‘We loved the old house’: Butlers renovated historic home that burned
Published 7:57 pm Wednesday, November 15, 2017
When Roger Butler got news Tuesday night the historic home he restored and lived in for 25 years on Church Street was burning, he had to see it for himself.
Butler said he watched Selma firefighters battle the blaze as flames erupted from the roof of the Lee-Bender-Butler House.
“I came and watched it and took some pictures,” Butler said Wednesday. “It hurt to see it go, but I was grateful I didn’t still own it.”
The fire started around 7 p.m. Tuesday night. Witnesses said the current homeowner, Jeffery Estrada, found the fire and called 911. They said he was able to get out, along with his cat. He could not be reached for comment Wednesday.
The Selma Fire Department responded to the scene and battled the flames for a few hours. It is unclear what time the fire was put out, but a crew was still on the scene at 11 p.m. The majority of the blaze appeared to be contained to the roof and the second story of the 4,200-square-foot Greek Revival home, but the extent of the damage is unknown.
The home was built circa 1850 by Thomas Helm Lee, who also built Sturdivant Hall. According to a historic marker in front of the home, Lee was a master builder and owned a lumber yard in Selma. He is also believed to be the cousin of Robert E. Lee, commander of the Confederate States Army.
“He made this little house sort of a semi-miniature Sturdivant Hall,” Butler said. “It was a lot smaller in that house than it was at Sturdivant Hall, and the columns were a lot less expensive because they were square instead of round.”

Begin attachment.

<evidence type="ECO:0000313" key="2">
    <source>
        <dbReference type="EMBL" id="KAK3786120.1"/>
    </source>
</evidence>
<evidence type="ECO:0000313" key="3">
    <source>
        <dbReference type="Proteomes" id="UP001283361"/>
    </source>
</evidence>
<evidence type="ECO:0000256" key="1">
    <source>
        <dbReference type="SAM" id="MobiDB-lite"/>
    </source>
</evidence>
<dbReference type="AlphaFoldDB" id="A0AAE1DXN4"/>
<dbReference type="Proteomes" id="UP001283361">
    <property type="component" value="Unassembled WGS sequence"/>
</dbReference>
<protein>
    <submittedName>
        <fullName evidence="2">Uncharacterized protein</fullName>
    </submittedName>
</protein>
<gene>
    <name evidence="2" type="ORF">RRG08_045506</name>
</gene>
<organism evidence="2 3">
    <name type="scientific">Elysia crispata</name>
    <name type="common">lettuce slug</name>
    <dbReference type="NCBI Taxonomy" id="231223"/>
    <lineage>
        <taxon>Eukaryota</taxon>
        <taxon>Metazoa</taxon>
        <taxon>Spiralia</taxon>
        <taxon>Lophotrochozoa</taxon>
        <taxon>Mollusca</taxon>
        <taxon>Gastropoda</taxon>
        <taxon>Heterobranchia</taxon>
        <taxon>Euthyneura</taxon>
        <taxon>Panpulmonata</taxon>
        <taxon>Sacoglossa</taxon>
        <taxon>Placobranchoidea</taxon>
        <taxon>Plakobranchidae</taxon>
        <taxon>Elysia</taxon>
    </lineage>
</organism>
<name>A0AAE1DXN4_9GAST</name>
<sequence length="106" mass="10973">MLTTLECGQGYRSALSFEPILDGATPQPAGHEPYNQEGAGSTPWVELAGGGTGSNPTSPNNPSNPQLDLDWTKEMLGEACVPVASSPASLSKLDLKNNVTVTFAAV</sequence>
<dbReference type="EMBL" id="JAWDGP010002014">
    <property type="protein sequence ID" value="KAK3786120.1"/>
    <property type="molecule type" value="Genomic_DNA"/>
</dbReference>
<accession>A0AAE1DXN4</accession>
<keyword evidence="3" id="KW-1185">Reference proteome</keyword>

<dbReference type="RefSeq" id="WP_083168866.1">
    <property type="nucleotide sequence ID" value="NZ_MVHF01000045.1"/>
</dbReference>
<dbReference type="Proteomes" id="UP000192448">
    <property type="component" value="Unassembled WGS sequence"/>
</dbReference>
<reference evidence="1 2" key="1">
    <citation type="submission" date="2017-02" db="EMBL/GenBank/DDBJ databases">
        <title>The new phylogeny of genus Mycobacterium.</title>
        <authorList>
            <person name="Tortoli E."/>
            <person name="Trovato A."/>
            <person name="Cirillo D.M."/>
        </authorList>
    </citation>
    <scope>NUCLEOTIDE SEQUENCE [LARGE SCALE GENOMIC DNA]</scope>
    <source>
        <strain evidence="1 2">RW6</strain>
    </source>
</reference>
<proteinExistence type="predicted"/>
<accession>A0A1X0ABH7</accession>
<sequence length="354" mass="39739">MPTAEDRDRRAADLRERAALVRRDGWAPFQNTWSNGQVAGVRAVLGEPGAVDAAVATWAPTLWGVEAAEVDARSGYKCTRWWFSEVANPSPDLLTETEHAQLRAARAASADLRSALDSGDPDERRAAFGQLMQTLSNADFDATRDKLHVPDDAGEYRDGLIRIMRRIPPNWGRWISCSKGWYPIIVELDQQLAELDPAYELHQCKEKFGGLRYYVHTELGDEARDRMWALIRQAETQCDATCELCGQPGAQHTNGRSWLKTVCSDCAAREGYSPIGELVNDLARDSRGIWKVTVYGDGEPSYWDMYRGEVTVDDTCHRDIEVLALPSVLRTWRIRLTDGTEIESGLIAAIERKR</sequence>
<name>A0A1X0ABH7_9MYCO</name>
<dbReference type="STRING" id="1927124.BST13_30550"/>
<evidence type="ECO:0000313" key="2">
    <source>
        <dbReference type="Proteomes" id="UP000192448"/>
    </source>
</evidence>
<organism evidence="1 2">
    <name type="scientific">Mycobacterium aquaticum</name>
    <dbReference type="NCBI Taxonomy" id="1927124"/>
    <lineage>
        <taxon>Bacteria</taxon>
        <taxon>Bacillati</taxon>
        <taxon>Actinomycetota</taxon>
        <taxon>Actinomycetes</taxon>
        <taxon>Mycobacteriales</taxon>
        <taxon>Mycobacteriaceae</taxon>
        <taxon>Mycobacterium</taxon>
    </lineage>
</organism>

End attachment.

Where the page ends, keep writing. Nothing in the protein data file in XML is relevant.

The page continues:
Lee died in 1855, and the home was acquired by the Bender family. Butler said the Benders owned the home for around a century until it was passed on to his family.
Butler said Annie Bender, who taught piano lessons to hundreds of people, passed the home on to his aunt Mary when she passed away.
“My aunt told her whatever you do, don’t leave this house and your belongings to me. I’m too old to have to fool with it,” Butler said. “Low and behold, she did. She left the house and all her belongings to my aunt.”
Butler said she sold the house to his grandfather, who divided it up into six apartments. Years later, Butler said he inherited one-eighth of the home.
“My uncle wanted to sell it for about $30,000, and I said uncle Pete, that’s ridiculous. You can’t sell that house for that,” Butler recalled. “He said boy, if you believe that then put your money where your mouth is.”
So, he did. Butler said he bought the other seven-eighths from his uncle and restored the home. He said he lived there from the 1980s until 2008.
“It meant a lot to us because we had restored it, and it was very nice,” Butler said. “We loved the old house.”
Butler said he has many memories from living there, especially of Thanksgiving and Christmas dinners and the parties they would host.
“We had an antique dining table that we found that was pretty long. I guess it was about 20 feet long, and we would set that thing up in one of the rooms … and then we would have as many relatives as we could sit around that thing,” he remembered.
The fire remains under investigation, but arson is not believed to be the cause.